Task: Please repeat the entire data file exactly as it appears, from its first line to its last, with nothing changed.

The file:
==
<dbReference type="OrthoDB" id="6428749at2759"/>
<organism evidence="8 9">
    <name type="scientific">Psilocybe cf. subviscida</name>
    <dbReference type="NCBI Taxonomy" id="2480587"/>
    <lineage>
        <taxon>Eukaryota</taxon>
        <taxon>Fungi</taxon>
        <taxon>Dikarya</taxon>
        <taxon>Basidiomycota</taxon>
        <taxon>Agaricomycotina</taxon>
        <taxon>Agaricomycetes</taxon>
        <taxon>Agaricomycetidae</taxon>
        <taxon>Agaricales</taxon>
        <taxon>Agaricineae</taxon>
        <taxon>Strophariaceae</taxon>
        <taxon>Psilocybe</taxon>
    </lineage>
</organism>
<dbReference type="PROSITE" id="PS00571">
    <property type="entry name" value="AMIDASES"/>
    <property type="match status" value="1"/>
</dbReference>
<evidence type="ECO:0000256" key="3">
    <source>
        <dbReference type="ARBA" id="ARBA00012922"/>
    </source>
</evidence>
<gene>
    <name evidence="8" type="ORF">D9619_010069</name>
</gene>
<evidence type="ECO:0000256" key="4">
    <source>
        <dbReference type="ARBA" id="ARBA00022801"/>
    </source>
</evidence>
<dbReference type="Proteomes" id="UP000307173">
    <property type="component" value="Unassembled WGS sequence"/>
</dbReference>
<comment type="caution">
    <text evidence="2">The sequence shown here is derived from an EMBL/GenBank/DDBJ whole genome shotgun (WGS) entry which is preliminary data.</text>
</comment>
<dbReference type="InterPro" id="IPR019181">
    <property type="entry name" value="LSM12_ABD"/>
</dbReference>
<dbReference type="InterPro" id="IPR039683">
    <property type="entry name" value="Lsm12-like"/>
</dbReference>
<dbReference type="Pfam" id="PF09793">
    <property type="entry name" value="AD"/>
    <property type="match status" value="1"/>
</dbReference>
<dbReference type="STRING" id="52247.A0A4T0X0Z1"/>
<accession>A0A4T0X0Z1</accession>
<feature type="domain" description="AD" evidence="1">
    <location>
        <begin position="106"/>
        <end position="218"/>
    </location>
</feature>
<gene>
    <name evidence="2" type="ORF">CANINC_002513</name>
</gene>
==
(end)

<dbReference type="OrthoDB" id="6428749at2759"/>
<organism evidence="8 9">
    <name type="scientific">Psilocybe cf. subviscida</name>
    <dbReference type="NCBI Taxonomy" id="2480587"/>
    <lineage>
        <taxon>Eukaryota</taxon>
        <taxon>Fungi</taxon>
        <taxon>Dikarya</taxon>
        <taxon>Basidiomycota</taxon>
        <taxon>Agaricomycotina</taxon>
        <taxon>Agaricomycetes</taxon>
        <taxon>Agaricomycetidae</taxon>
        <taxon>Agaricales</taxon>
        <taxon>Agaricineae</taxon>
        <taxon>Strophariaceae</taxon>
        <taxon>Psilocybe</taxon>
    </lineage>
</organism>
<dbReference type="PROSITE" id="PS00571">
    <property type="entry name" value="AMIDASES"/>
    <property type="match status" value="1"/>
</dbReference>
<evidence type="ECO:0000256" key="3">
    <source>
        <dbReference type="ARBA" id="ARBA00012922"/>
    </source>
</evidence>
<gene>
    <name evidence="8" type="ORF">D9619_010069</name>
</gene>
<evidence type="ECO:0000256" key="4">
    <source>
        <dbReference type="ARBA" id="ARBA00022801"/>
    </source>
</evidence>
<dbReference type="Proteomes" id="UP000307173">
    <property type="component" value="Unassembled WGS sequence"/>
</dbReference>
<comment type="caution">
    <text evidence="2">The sequence shown here is derived from an EMBL/GenBank/DDBJ whole genome shotgun (WGS) entry which is preliminary data.</text>
</comment>
<dbReference type="InterPro" id="IPR019181">
    <property type="entry name" value="LSM12_ABD"/>
</dbReference>
<dbReference type="InterPro" id="IPR039683">
    <property type="entry name" value="Lsm12-like"/>
</dbReference>
<dbReference type="Pfam" id="PF09793">
    <property type="entry name" value="AD"/>
    <property type="match status" value="1"/>
</dbReference>
<dbReference type="STRING" id="52247.A0A4T0X0Z1"/>
<accession>A0A4T0X0Z1</accession>
<feature type="domain" description="AD" evidence="1">
    <location>
        <begin position="106"/>
        <end position="218"/>
    </location>
</feature>
<gene>
    <name evidence="2" type="ORF">CANINC_002513</name>
</gene>